Ripple Counsel’s Advice to Crypto Firms? Get Out of the US

After spending the past roughly thirty months building Ripple’s case, Stuart Alderoty has lots of tips… and he’s not shy about sharing them

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There is finally an end in sight for Ripple’s years-long, multimillion dollar fight with the SEC. But the blockchain technology company has some advice for those facing the growing hostility of American regulators: Get out of the United States. 

“The first advice you give, the first piece of advice you give somebody who’s thinking about a project, is don’t launch it in the US because the rules are unclear,” Stuart Alderoty, chief legal officer at Ripple, said in an interview with Blockworks Thursday. “Go to a jurisdiction where the rules are clear, not light-touch, but clear.”

After spending the past roughly thirty months building Ripple’s case, Alderoty has lots of tips, and he’s not shy sharing them. 

“I do get calls,” he said. “‘Asking for a friend, what would you do if you got a Wells notice?’” 

If a company is served a subpoena, or a Wells notice, or an enforcement action — and there have been no shortage lately — they need to operate under the assumption that the SEC’s case is already decided, Alderoty said.

“Don’t trust these guys,” he said. “It’s not a level playing field.” 

It’s exactly the point he was getting at in Alderoty’s viral tweet Monday about SEC Chair Gary Gensler declaring everything but bitcoin a security in a New York Magazine interview. Gensler has his mind made up before the enforcement action is even filed, and that’s a problem, Alderoty argued. 

“They should not be prejudging the outcome of unresolved issues,” Alderoty said. “They certainly should not be doing so in a very, very public way because it corrupts the process. It corrupts the perception of the process.” 

Of course, any legal action on the basis of prejudgment is moot for Ripple now. The arguments have been filed. A summary judgment is expected any day; Alderoty said maybe as soon as the end of this month or the end of the year.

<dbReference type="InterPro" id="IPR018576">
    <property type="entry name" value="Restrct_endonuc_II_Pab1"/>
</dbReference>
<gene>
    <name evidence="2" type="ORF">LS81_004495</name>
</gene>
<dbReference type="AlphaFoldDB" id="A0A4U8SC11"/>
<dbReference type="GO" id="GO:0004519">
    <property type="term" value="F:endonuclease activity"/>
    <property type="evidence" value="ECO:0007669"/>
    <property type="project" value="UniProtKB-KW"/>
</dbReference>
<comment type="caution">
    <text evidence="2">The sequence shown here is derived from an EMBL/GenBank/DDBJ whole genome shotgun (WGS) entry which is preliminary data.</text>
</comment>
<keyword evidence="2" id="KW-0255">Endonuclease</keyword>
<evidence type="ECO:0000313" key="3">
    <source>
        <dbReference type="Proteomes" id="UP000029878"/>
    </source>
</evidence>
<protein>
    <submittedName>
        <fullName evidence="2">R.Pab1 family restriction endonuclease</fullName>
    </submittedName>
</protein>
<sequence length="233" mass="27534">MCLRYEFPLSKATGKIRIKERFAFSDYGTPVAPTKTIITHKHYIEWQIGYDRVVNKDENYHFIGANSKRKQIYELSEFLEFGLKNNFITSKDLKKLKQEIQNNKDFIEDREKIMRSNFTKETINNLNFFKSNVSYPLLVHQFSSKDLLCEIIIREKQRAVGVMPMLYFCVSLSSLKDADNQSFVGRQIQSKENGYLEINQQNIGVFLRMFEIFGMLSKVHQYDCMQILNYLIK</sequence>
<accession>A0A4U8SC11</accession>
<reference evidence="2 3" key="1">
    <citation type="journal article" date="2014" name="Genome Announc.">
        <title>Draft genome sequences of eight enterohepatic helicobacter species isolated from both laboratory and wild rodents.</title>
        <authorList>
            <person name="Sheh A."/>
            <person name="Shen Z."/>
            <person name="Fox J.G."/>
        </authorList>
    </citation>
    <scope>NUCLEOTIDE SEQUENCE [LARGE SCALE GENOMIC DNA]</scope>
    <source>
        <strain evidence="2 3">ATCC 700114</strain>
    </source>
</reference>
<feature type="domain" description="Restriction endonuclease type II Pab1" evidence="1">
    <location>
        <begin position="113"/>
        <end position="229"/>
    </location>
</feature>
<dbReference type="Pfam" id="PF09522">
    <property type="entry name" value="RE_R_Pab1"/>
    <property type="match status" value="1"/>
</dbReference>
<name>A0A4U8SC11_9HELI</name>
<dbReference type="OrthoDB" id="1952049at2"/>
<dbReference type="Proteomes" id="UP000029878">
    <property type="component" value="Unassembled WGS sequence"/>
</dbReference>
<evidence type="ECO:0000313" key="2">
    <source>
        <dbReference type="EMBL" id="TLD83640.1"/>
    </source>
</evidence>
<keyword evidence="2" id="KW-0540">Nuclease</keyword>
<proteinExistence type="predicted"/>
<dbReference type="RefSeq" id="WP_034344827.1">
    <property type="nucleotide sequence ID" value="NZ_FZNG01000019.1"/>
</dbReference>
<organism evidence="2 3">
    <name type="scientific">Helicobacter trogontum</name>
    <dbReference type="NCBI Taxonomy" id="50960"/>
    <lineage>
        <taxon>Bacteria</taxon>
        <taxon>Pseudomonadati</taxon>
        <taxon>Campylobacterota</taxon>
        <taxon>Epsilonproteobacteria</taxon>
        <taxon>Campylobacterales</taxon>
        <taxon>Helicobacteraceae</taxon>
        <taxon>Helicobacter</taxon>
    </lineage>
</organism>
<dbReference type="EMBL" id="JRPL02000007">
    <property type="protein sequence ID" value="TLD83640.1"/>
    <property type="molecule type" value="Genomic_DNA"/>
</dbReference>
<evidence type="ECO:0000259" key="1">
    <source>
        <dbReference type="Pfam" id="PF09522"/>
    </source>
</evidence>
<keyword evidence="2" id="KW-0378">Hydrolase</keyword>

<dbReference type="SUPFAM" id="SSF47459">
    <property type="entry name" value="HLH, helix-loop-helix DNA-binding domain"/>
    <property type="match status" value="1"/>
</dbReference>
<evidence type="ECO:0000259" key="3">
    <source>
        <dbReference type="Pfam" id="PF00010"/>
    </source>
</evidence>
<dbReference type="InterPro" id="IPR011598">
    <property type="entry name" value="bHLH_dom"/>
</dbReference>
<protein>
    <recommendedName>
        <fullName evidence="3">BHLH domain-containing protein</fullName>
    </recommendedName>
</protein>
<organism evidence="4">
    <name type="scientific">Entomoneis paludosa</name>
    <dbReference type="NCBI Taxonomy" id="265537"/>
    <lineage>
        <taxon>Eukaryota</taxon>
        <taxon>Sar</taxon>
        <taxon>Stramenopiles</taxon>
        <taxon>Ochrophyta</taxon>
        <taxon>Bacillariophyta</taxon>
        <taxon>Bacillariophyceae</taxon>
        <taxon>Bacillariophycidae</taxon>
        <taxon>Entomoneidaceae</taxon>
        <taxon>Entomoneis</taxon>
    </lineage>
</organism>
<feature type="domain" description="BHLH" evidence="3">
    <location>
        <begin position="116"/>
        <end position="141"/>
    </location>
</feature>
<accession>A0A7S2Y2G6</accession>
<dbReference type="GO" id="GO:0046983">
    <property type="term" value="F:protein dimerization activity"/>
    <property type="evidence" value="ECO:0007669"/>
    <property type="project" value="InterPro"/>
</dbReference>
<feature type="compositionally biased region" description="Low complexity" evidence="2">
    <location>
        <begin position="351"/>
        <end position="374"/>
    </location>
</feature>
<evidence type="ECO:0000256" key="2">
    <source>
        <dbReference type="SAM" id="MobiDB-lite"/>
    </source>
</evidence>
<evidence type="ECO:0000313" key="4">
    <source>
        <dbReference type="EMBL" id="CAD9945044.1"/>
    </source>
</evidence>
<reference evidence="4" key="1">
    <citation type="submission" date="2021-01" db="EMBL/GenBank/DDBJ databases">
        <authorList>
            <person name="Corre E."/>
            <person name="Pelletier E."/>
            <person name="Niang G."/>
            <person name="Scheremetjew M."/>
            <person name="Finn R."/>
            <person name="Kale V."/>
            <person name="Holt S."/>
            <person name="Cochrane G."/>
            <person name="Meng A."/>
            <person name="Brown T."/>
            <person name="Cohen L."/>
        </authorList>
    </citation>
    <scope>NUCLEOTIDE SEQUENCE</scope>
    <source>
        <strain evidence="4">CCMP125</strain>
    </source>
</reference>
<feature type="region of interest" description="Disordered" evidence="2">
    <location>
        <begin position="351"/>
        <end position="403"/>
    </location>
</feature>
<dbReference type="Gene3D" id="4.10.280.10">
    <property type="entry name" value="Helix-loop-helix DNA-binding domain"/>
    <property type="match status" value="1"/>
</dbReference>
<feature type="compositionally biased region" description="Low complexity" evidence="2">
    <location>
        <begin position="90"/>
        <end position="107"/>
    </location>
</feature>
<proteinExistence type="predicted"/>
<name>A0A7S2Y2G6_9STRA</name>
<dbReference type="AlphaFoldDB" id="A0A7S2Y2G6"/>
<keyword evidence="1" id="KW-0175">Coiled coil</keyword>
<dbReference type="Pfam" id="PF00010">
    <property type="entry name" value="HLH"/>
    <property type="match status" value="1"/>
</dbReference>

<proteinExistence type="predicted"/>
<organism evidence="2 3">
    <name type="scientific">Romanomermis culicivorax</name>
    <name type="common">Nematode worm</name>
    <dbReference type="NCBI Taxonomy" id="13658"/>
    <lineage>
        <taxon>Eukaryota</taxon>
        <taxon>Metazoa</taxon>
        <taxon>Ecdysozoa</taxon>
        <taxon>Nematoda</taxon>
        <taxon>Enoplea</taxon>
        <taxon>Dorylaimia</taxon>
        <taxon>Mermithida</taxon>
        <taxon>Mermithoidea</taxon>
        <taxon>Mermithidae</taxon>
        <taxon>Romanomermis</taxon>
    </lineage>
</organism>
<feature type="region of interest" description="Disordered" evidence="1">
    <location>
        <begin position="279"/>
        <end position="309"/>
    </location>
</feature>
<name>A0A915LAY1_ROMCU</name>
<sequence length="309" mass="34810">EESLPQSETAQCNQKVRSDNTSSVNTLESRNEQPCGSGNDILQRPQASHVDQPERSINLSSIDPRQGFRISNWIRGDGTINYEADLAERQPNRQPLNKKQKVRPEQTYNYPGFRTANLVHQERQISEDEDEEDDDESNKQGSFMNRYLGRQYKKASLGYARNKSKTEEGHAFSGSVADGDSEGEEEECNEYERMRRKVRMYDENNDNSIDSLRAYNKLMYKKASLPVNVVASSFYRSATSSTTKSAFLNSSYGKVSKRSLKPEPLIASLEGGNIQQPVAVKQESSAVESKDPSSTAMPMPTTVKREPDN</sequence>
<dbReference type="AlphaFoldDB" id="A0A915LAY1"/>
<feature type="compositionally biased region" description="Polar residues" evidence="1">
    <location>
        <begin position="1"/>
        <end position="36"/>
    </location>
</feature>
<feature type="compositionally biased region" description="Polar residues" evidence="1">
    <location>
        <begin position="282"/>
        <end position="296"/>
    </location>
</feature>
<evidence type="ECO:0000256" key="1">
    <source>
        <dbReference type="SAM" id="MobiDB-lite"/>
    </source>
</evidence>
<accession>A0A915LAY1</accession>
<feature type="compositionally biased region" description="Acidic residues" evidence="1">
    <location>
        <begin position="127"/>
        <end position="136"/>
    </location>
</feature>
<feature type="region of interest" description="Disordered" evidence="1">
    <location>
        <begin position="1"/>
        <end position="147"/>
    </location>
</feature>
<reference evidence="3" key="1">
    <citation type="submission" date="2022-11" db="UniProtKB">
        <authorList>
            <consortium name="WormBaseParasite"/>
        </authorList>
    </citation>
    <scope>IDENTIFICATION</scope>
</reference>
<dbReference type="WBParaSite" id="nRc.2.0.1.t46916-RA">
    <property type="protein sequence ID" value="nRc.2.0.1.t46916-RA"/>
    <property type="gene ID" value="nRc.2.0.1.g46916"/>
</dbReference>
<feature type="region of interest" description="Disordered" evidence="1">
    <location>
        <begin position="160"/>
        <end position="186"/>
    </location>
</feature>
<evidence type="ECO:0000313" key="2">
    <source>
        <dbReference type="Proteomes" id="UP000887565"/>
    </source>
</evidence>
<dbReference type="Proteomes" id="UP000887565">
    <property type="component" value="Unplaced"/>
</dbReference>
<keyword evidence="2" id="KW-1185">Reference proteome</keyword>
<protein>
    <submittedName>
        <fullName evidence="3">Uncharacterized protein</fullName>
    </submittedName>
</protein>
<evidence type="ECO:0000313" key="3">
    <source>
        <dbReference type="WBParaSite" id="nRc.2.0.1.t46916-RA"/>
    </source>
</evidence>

But for Alderoty, that’s not the point. 

“For the folks that are kind of early in the process… I think you should seriously think about this as an issue,” he added.  

As for Ripple and XRP, there are now, broadly speaking, three ways it could go, Alderoty said. One, the judge could side with Ripple; two, the judge decides with the SEC; or three, the judge says there are disputed facts and the case needs to go to trial. 

“It’s not an issue of fraud, or market manipulation, it’s a question of law,” Alderoty said. 

If the judge sides with the SEC, Ripple can, and will, immediately appeal. The case would go before the United States Court of Appeals for the Second Circuit and then, the next step would be the Supreme Court. 

There are a lot of “ifs” between now and a Supreme Court case, but Alderoty likes his odds. 

“I would be supremely confident that this is a winner in the Supreme Court, not so much because of the crypto issues but because of the guarding against building an administrative state,” he said in a nod to the Court’s current conservative majority. 

A win in the summary judgment would mean Ripple has room to expand domestically. 

“We [would] have this incredible business opportunity in the US, that is evergreen for us,” he said. 

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